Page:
Ocwen Financial pays $2 million for misstated financials
The Securities and Exchange Commission has announced that Ocwen Financial Corp. has agreed to settle charges that it misstated financial results by using a flawed, undisclosed methodology to value complex mortgage assets. Ocwen agreed to pay a $2 million penalty after an SEC investigation found that the company inaccurately disclosed to investors that it independently valued these assets at fair value under U.S. Generally Accepted Accounting Principles (GAAP). In fact, Ocwen merely used the valuation performed by a related party to which it sold the rights to service certain mortgages that remained a financing liability in Ocwen’s accounting. Ocwen’s audit committee failed to review the methodology with company management or its outside auditor, and the related party’s valuation deviated from fair value measures. Ocwen consequently misstated its net income for the last three quarters of 2013 and the first quarter of 2014.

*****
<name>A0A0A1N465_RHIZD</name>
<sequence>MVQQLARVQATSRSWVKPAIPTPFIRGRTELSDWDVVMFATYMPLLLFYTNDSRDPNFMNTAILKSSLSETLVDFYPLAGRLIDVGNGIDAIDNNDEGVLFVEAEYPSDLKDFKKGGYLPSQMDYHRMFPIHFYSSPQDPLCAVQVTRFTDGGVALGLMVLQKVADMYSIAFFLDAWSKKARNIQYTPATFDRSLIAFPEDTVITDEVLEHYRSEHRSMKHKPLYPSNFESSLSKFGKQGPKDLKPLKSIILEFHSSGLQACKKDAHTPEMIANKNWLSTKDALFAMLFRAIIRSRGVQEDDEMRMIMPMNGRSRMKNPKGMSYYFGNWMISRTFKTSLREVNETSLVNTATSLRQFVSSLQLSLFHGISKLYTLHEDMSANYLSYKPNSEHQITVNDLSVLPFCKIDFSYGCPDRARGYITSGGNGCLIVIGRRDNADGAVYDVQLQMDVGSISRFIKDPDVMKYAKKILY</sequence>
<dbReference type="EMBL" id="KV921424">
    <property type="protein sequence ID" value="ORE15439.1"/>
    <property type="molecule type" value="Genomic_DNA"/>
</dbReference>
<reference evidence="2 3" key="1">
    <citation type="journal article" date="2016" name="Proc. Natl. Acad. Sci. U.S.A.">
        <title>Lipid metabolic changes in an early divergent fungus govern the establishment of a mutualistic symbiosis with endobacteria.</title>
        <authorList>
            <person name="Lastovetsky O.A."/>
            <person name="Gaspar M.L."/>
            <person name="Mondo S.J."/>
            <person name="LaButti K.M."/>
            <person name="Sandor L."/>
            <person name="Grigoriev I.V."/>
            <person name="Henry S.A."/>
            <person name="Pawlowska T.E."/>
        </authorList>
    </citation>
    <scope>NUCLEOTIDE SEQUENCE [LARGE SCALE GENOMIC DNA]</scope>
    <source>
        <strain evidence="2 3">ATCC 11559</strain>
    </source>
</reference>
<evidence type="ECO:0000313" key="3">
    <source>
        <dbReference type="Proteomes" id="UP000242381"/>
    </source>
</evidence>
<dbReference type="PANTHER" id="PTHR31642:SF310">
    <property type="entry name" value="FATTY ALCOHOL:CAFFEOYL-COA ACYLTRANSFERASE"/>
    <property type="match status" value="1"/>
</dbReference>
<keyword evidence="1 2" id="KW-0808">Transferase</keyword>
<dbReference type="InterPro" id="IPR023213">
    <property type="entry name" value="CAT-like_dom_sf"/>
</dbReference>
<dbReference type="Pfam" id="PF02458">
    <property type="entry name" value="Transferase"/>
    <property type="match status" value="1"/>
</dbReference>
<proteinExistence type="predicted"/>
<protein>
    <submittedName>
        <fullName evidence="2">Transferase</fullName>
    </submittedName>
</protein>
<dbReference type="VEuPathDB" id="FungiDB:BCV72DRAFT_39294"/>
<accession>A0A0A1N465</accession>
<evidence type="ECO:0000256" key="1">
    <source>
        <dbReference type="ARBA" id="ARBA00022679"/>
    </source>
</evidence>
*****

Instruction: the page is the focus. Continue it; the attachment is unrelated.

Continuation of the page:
According to the SEC’s order instituting a settled administrative proceeding, Ocwen’s internal controls also failed to prevent conflicts of interest involving Ocwen’s executive chairman, who played a dual role in many related party transactions. Ocwen disclosed to investors that its executive chairman was required to recuse himself from transactions with related companies where he also served in a leadership position. But Ocwen had no written policies or procedures on recusals for related party transactions, and the recusal practice that existed was flawed, inconsistent, and ad hoc. Therefore, Ocwen’s executive chairman was able to approve transactions from both sides, including a $75 million bridge loan to Ocwen from a company where he also served as chairman of the board.